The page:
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| 5 From the Editor Mojo Three days before Christmas we got an unexpected telephone call here. Unexpected because the party on the other end of the line was the New York Times. We hadn’t spoken to them before, but it was a pleasant introduction , considering that they were calling to tell us that Edith Pearlman’s Binocular Vision: New and Selected Stories, set to be the debut title for Lookout Books, Ecotone’s partner imprint, would be reviewed by the New York Times Book Review. Naturally we were elated. Our debut! So elated were we, in fact, that the word cover was at first nearly swallowed up in the general excitement of the voicemail they’d left. It returned to us almost as a memory. Probably we had misheard, as when you think your name has been called out in the midst of a crowd and turn your head to find you’re mistaken. But no, we played the message back—and again—and the word cover had definitely been used. Twice. A third playback and still the talismanic word had not disappeared from the recording. So it happened that on January 16, less than a week after the publication of Binocular Vision, the paper of record made the collection the first-ever debut of a small, independent press to be reviewed on the front page of its Book Review. “Why in the world had I never heard of Edith Pearlman?” begins the reviewer, Roxana Robinson, who ends by declaring that Edith, whose “vision of the world is large and compassionate , delivered through small, beautifully precise moments,” has written a book full of “quiet, elegant stories [that] add something significant to the literary landscape.” “Maybe from now on,” suggests Robinson in her concluding line, “everyone will know of Edith Pearlman.” Of course that, or something like it, had been our goal when we published the book. Edith is a writer whose stories exude an uncommon grace, compression , and wisdom. As many people more qualified to speak on the matter than I am have by now agreed, when it comes to the story form she is a master practitioner . After the Times notice, Corriere della Sera, Italy’s most widely circulated daily, ran an article about Edith under the headline “The Writer Who Astonished America.” Binocular Vision sold in Italy, and afterward in Sweden. But then why hadn’t Edith been widely known and appreciated before the appearance of Binocular Vision? She’d been publishing stories of superior quality for more than three decades, after all. So much is beyond the control of the writer—and the editor, for that matter. Perception cannot be channeled. Reception cannot be managed. In the end, the work itself is the only thing fully in one’s power. It’s a good lesson about where to focus our energies. “But do your work,” Emerson told us, “and I shall know you.” The whim of recognition is nowhere more evident than in this very issue. Fairy tales can come true, it can happen to you If you’re young at heart. —Carolyn Leigh 6 | ecotone Does the name Nancy Hale ring a bell? If it doesn’t—and I confess it didn’t for me—you might be surprised to learn that Hale was one of the most prolific writers ever for the New Yorker, having sold her first story to the magazine at the age of twenty-three and gone on to publish more than seventy others in the magazine from the 1930s through the late 1960s. She also published twenty novels, and was the first female news reporter for the New York Times. You’d think you’d have heard of her, wouldn’t you? We’re grateful to Ann Beattie for bringing her to our attention, and giving us a chance to reprint this virtuosic story of Hale’s from the mid-1930s. It seems apropos to me for Ann Beattie to have chosen this story, since she herself is experiencing a well-deserved renaissance lately (a renaissance of attention, mind you, and not of the quality of her fiction, which hasn’t flagged in the last four decades, when people were...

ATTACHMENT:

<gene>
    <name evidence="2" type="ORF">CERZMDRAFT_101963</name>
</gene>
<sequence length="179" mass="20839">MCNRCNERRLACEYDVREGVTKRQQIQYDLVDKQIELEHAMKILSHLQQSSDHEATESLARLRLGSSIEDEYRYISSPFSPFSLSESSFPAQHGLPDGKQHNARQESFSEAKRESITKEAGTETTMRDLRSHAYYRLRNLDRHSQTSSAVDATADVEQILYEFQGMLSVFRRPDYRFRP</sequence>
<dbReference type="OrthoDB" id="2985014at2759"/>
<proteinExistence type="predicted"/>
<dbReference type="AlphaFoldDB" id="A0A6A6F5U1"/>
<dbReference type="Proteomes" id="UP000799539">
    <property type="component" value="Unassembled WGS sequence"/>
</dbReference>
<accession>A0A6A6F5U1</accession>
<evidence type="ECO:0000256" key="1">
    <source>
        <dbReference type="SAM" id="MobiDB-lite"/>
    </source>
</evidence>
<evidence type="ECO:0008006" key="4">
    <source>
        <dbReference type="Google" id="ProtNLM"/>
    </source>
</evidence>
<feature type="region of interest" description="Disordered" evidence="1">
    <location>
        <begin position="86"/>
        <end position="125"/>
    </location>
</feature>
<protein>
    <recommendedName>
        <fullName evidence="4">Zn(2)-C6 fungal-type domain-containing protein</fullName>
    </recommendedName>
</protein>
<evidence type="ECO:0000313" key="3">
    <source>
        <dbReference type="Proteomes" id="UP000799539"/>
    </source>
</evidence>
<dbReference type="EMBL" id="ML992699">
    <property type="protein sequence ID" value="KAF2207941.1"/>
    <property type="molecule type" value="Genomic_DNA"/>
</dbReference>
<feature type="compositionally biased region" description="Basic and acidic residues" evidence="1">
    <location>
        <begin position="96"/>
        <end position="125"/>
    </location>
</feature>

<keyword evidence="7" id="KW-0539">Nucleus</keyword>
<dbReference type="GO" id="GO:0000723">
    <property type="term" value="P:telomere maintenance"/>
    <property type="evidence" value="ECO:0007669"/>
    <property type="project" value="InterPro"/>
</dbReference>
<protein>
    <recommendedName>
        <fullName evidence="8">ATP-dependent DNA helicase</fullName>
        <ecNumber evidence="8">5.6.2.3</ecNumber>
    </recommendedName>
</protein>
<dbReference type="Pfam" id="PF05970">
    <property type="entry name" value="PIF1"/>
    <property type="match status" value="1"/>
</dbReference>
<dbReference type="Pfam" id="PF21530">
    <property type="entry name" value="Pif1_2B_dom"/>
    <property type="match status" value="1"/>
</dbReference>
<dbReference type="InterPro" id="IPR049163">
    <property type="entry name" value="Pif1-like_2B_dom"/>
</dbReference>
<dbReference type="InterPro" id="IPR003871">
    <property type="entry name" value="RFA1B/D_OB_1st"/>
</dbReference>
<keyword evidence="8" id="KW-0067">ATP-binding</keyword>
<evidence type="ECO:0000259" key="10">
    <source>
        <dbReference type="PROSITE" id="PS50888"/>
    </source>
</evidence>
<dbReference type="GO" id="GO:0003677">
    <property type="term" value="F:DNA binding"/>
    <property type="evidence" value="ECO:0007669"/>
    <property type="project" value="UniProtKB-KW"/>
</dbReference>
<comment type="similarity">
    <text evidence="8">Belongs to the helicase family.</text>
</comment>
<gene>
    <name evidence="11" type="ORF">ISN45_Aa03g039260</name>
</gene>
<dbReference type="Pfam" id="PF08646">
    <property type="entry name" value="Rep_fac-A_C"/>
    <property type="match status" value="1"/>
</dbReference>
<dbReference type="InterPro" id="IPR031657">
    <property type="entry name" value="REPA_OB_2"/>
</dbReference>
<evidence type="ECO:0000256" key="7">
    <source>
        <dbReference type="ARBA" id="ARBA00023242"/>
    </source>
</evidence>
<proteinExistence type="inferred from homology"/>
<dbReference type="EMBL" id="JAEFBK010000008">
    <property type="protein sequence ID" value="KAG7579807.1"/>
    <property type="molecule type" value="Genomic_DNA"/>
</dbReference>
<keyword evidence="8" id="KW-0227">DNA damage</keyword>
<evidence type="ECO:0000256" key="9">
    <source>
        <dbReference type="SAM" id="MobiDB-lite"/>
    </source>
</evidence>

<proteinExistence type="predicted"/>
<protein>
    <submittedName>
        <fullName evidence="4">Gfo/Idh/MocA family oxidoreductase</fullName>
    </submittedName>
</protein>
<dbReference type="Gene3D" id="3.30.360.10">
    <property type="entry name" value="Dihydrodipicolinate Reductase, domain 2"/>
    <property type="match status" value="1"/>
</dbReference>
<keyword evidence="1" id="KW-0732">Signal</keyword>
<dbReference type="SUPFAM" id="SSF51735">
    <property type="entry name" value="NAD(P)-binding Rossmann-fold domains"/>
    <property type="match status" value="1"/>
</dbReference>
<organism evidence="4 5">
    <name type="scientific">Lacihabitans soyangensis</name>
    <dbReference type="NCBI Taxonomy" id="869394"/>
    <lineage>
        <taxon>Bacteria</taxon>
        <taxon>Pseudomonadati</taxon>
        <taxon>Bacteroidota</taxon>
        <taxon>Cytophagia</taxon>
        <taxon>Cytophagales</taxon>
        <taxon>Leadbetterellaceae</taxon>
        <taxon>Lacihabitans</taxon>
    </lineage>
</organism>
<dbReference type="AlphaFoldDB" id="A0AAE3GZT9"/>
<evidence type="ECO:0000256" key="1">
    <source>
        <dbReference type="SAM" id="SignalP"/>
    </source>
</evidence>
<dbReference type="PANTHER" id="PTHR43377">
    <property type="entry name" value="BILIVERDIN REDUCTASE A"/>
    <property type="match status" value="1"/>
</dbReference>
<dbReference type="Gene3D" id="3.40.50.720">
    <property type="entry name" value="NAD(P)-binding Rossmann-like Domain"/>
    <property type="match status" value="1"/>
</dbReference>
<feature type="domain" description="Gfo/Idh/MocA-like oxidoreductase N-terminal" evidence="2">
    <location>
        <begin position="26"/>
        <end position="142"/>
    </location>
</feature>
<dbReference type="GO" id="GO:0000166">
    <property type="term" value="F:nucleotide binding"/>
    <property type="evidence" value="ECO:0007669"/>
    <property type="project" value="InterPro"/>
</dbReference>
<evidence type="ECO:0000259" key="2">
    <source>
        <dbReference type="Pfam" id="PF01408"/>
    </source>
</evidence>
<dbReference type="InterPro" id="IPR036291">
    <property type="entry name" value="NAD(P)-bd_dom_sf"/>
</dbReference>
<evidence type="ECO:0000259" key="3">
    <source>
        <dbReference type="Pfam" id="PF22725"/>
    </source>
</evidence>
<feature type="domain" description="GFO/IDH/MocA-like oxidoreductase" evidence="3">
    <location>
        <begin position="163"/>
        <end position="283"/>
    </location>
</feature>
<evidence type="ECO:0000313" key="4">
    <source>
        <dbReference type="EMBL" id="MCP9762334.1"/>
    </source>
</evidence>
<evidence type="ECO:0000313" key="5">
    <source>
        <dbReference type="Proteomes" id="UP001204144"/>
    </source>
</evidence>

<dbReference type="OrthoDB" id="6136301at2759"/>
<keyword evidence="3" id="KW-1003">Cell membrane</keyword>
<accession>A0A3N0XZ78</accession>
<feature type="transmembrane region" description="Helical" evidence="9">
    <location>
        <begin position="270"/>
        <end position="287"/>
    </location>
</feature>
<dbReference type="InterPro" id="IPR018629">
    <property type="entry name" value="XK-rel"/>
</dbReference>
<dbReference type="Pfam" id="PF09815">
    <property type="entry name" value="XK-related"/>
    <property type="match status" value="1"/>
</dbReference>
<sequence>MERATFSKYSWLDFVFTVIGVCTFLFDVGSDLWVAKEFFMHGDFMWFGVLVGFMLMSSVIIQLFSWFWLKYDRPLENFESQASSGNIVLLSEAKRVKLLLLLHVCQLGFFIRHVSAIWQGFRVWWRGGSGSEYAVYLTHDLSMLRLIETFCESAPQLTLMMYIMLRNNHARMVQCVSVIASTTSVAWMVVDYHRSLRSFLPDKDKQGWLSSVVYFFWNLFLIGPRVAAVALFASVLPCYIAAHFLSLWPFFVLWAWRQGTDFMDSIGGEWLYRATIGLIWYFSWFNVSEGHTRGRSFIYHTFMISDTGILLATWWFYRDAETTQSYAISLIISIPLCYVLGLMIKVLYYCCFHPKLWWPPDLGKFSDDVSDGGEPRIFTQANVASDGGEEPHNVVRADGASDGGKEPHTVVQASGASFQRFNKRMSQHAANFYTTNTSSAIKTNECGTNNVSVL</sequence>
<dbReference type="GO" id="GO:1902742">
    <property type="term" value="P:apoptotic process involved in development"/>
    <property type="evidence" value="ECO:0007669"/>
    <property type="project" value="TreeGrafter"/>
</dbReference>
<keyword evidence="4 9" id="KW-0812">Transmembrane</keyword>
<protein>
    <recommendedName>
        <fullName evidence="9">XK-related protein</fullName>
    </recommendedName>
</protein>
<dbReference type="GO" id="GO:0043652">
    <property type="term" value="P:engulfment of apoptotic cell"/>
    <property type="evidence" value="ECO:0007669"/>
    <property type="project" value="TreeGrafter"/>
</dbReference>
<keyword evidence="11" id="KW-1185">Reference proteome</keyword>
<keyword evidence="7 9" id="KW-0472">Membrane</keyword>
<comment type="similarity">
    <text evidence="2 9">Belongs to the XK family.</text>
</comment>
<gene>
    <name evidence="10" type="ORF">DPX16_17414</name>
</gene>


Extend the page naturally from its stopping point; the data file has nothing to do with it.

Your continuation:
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pp. 5-6
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